Yet Wallen’s just-released album Dangerous spiked in sales, topping the Billboard 200 for seven more weeks after the video and becoming the best-selling album of the year so far. I don’t know if that sounds ignorant, but that’s really where it came from, and it’s wrong.”

.@ABC NEWS EXCLUSIVE: “In our minds it’s playful. The November awards will be the first major country ceremony where Dangerous is eligible, and a test of whether the industry is willing or ready to welcome him back. Wallen further said he met with representatives from that group and others in the Black community, such as record executives Kevin Liles and Eric Hutcherson and gospel singer BeBe Winans, after previously promising to do so in an apology following the video. “In our minds it’s playful, you know. During the GMA interview, Wallen claimed he and his team calculated the amount of money the album made after the video — “a number somewhere around $500,000” — and donated that to groups supporting Black people and Black musicians, like the Black Music Action Coalition. .@ABC NEWS EXCLUSIVE: @MorganWallen reveals to @michaelstrahan he spent 30 days in rehab following the incident and he says he donated the money from his spike in album sales to Black organizations. “You know, I haven’t really sat and thought about that.”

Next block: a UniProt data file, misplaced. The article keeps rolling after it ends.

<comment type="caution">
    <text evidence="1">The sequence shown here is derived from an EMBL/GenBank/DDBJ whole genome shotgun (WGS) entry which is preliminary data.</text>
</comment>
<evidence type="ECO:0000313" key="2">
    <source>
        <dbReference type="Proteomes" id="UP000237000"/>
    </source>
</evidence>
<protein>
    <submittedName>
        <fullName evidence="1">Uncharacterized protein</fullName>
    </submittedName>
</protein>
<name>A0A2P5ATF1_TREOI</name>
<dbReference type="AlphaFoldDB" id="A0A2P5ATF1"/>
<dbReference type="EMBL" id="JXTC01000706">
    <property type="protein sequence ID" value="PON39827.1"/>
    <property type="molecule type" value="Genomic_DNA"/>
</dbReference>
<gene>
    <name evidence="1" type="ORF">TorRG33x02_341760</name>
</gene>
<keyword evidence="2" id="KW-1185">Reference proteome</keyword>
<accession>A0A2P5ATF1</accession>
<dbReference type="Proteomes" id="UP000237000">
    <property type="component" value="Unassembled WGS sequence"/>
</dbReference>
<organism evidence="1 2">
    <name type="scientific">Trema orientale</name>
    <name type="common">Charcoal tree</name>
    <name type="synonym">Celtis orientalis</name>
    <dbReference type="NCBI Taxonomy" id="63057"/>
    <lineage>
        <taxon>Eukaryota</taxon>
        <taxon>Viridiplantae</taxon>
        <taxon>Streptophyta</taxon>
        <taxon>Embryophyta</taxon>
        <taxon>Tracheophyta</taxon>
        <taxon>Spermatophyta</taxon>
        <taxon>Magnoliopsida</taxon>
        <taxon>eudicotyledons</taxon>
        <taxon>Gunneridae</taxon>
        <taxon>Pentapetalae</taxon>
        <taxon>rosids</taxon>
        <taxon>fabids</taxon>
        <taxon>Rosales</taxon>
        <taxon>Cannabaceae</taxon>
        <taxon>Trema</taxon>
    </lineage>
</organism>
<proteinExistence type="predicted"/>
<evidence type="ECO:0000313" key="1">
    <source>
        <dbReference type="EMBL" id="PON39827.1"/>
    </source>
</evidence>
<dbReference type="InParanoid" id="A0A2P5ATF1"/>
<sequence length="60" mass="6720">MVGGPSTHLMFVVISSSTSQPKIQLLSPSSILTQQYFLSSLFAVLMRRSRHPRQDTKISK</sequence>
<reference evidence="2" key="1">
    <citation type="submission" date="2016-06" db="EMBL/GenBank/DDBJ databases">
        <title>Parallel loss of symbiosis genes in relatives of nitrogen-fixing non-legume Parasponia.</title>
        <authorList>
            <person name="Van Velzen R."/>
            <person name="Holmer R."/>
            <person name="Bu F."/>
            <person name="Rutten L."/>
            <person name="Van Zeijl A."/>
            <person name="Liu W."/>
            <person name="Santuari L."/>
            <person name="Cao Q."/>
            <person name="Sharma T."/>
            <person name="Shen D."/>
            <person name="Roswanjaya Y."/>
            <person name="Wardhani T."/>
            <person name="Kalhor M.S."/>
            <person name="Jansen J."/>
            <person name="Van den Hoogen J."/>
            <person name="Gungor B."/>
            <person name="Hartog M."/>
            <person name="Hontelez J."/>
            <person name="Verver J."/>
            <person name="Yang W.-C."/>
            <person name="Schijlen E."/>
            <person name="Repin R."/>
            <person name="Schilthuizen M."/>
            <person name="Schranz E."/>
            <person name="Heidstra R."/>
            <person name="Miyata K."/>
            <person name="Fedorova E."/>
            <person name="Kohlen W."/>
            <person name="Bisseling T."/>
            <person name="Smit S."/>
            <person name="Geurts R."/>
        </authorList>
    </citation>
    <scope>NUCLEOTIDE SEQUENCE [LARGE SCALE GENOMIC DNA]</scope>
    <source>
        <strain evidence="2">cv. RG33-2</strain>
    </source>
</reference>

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Tags: That sounds ignorant — but that’s really where it came from and it’s wrong.” @MorganWallen speaks with @michaelstrahan about being caught on video using a racial slur. Strahan concluded the interview by asking Wallen if he believes “there is a race problem in country music, overall,” given some responses that his use of the slur is evocative of rampant racism in country. Do I have an alcohol problem, do I have a bigger issue?” He’d previously blamed his use of the slur on being drunk, but also told Strahan it had to do with the friends he was with. Speaking to Michael Strahan during July 23’s broadcast, Wallen said he “was just ignorant about” his use of the word, which he claimed came after days of hard partying with friends. Photo: Good Morning America/Twitter

Just less than six months after a video emerged of Morgan Wallen saying the N-word, the country star returned to the national spotlight with his first interview, on Good Morning America. “I mean, it would seem that way, yeah,” Wallen said. https://t.co/PXMd3zA5En pic.twitter.com/FuJgcfl7vi— Good Morning America (@GMA) July 23, 2021

Curiously, Wallen’s GMA interview comes between first- and second-round voting for the Country Music Association Awards, where he is ineligible in individual categories of Male Vocalist and Entertainer of the Year, but eligible for Dangerous and its songs in categories like Album, Song, and Single of the Year. After the video of him using the racial slur came out, Wallen was “suspended” by his label, his music was pulled from major radio stations, and he was deemed ineligible at the Academy of Country Music Awards. https://t.co/PXMd3zA5En pic.twitter.com/BAZI4uFXXf— Good Morning America (@GMA) July 23, 2021

Further, Wallen said he spent 30 days at a rehab facility in San Diego, “just trying to figure it out: Why am I acting this way?